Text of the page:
This is why, although it’s hard to convict a speaker of criminal incitement, it’s not totally unthinkable in Trump’s case. In order to prevail on that charge under the First Amendment, the state needs to prove that the speaker intended violence. How do you prove that absent a confession or being able to read minds?
Well, you ask the people who witnessed his reaction to the violence as it happened and draw conclusions from that.
Is the Senate really not going to remove a president who allegedly approved of a violent assault on their own chamber?
HH: Do you, I’ve got to land the plane, though, Senator. Do you think he intended for the riot and the occupation, the insurrection to happen?
BS: I think Donald Trump wanted there to be massive divisions, and he was telling people there was a path by which he was going to stay in office after January 20th. That was never true. And he wanted chaos on television. I don’t have any idea what was in his heart about what he wanted to happen once they were in the Capitol, but he wanted there to be chaos, and I’m sure you’ve also had conversations with other senior White House officials, as I have.
HH: I have.
BS: As this was unfolding on television, Donald Trump was walking around the White House confused about why other people on his team weren’t as excited as he was as you had rioters pushing against Capitol Police trying to get into the building.
HH: That said…
BS: That was happening. He was delighted.
That’s a United States senator, on the record, alleging that the president was thrilled by a mob attempt to breach the Capitol and disrupt the certification of his electoral defeat. Where his own VP would have surely been murdered if the mob had found him.
Other media outlets have corroborated Sasse’s claim today that Trump wasn’t concerned or angry or anxious upon seeing the mob storm the barricades. “As supporters stormed into the Capitol on Wednesday, Mr. Trump was initially pleased, officials said, and disregarded aides pleading with him to intercede,” the Times reports. “Even when the vice president had to be evacuated during the siege on Wednesday, the president never checked with him personally to make sure he was OK.” Only Donald Trump knows the answer to this question: Would he have been happy to see Mike Pence lynched by crazed MAGA jihadis for his “betrayal”?
WaPo’s account of the scene in the White House is less sensational than Sasse’s claim that Trump was “delighted” but no one disputes that he at least enjoyed the early stage where the mob was storming the building:
As a mob of Trump supporters breached police barricades and seized the Capitol, Trump was disengaged in discussions with Pentagon leaders about deploying the National Guard to aid the overwhelmed U.S. Capitol Police, according to two people familiar with the talks…
Instead of exercising his commander-in-chief duties to help protect the Capitol from an attempted insurrection, Trump watched the attack play out on television. Though not necessarily enjoying himself, he was “bemused” by the spectacle because he thought his supporters were literally fighting for him, according to a close adviser. But, this person said, he was turned off by what he considered the “low-class” spectacle of people in ragtag costumes rummaging through the Capitol.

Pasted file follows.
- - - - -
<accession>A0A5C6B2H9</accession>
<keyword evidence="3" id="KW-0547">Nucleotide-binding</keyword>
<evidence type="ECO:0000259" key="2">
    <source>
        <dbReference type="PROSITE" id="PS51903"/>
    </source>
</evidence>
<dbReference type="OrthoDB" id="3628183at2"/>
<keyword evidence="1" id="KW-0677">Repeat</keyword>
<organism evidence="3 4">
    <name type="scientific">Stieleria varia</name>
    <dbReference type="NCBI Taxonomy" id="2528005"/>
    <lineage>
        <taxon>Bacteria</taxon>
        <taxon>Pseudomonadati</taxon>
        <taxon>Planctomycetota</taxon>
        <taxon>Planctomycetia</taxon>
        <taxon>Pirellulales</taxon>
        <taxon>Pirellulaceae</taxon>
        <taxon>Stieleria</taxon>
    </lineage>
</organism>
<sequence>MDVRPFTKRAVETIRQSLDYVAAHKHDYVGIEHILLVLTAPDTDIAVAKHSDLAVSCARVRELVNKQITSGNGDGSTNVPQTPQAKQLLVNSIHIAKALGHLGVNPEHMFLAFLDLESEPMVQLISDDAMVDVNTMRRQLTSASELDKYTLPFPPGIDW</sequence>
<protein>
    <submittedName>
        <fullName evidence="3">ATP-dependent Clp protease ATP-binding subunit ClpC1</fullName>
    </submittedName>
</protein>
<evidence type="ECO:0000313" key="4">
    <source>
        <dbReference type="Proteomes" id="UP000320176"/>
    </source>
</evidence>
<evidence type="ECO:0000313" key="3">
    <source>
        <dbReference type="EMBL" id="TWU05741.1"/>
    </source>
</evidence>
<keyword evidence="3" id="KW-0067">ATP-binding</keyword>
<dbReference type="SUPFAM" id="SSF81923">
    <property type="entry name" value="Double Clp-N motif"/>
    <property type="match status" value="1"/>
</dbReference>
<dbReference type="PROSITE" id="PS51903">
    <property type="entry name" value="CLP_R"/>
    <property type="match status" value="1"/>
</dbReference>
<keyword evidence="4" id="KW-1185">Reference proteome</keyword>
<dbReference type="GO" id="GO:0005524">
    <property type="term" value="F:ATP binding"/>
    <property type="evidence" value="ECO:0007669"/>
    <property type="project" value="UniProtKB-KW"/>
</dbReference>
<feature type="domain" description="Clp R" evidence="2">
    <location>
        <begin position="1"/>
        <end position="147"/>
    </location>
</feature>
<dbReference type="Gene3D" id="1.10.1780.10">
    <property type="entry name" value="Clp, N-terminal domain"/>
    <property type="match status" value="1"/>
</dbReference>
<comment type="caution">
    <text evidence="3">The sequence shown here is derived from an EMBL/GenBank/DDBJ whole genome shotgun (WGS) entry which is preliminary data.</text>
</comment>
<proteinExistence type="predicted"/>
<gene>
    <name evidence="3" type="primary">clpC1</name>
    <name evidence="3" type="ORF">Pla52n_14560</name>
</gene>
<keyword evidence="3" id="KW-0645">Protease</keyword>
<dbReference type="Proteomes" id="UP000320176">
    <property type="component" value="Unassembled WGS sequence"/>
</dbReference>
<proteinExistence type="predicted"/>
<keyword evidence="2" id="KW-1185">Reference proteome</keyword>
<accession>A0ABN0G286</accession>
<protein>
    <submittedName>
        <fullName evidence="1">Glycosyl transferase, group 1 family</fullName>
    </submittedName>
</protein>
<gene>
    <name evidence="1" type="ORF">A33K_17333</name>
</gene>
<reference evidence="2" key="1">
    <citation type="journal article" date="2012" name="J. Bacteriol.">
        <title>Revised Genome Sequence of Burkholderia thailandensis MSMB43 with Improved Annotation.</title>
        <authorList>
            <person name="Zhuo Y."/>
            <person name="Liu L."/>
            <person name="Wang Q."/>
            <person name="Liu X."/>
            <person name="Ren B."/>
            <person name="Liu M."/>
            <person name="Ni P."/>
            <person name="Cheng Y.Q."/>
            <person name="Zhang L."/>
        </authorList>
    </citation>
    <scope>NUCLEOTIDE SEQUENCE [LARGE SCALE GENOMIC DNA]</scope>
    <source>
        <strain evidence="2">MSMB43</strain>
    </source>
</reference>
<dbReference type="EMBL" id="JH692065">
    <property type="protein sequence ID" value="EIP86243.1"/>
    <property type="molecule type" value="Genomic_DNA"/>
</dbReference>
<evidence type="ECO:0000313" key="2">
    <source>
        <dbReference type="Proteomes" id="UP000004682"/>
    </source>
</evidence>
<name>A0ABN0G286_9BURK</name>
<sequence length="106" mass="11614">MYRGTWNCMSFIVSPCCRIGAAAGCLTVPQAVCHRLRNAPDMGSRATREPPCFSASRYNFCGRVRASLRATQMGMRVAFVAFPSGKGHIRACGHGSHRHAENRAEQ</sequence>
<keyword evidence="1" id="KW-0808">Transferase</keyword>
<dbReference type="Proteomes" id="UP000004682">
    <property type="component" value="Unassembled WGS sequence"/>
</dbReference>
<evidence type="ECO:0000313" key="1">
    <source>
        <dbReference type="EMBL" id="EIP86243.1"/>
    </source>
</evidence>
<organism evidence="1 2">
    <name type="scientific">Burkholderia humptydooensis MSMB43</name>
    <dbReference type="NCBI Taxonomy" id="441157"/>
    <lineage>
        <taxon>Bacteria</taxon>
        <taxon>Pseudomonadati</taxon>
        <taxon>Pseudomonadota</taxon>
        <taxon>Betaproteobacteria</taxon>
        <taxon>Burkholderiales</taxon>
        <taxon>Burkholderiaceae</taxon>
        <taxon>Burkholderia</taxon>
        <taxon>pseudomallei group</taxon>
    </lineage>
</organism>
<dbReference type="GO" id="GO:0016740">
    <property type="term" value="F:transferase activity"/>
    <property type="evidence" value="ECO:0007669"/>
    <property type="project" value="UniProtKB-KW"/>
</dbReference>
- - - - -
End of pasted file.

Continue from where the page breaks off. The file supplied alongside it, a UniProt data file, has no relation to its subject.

If you’re going to terrorize legislators into implementing a coup on your hero’s behalf, at least be classy about it. There’s also this:
McCarthy demanded that Trump release a statement denouncing the mob. Initially, Trump would not agree to do it.
— Anna Palmer (@apalmerdc) January 8, 2021
So, then: It’s a slam dunk that Trump will be impeached and removed, right? Ben Sasse, at least, is a sure thing to vote for removal in the Senate. Or is he?
Impeachment, it's not just Democrats.
Sen. Ben Sasse (R-NE) says if the House pursues impeachment he will “definitely consider whatever articles they might move because I believe the president has disregarded his oath of office … What he did was wicked.” pic.twitter.com/PT3U0GnSwh
— The Recount (@therecount) January 8, 2021
Golly, that seems noncommittal. As I write this, in fact, I’ve yet to hear one Republican senator call for Trump’s removal. Maybe that’s just prudence, not wanting to antagonize their Republican constituents unless and until Pelosi forces them to act. But it’s worth noting that Lindsey Graham, who publicly broke with Trump on the Senate floor on Wednesday night, is already a firm no on removal:
As President @realDonaldTrump stated last night, it is time to heal and move on.
If Speaker Pelosi pushes impeachm ent in the last days of the Trump presidency it will do more harm than good.I’m hopeful President-elect Biden sees the damage that would be done from such action.
— Lindsey Graham (@LindseyGrahamSC) January 8, 2021
Any attempt to impeach President Trump would not only be unsuccessful in the Senate but would be a dangerous precedent for the future of the presidency.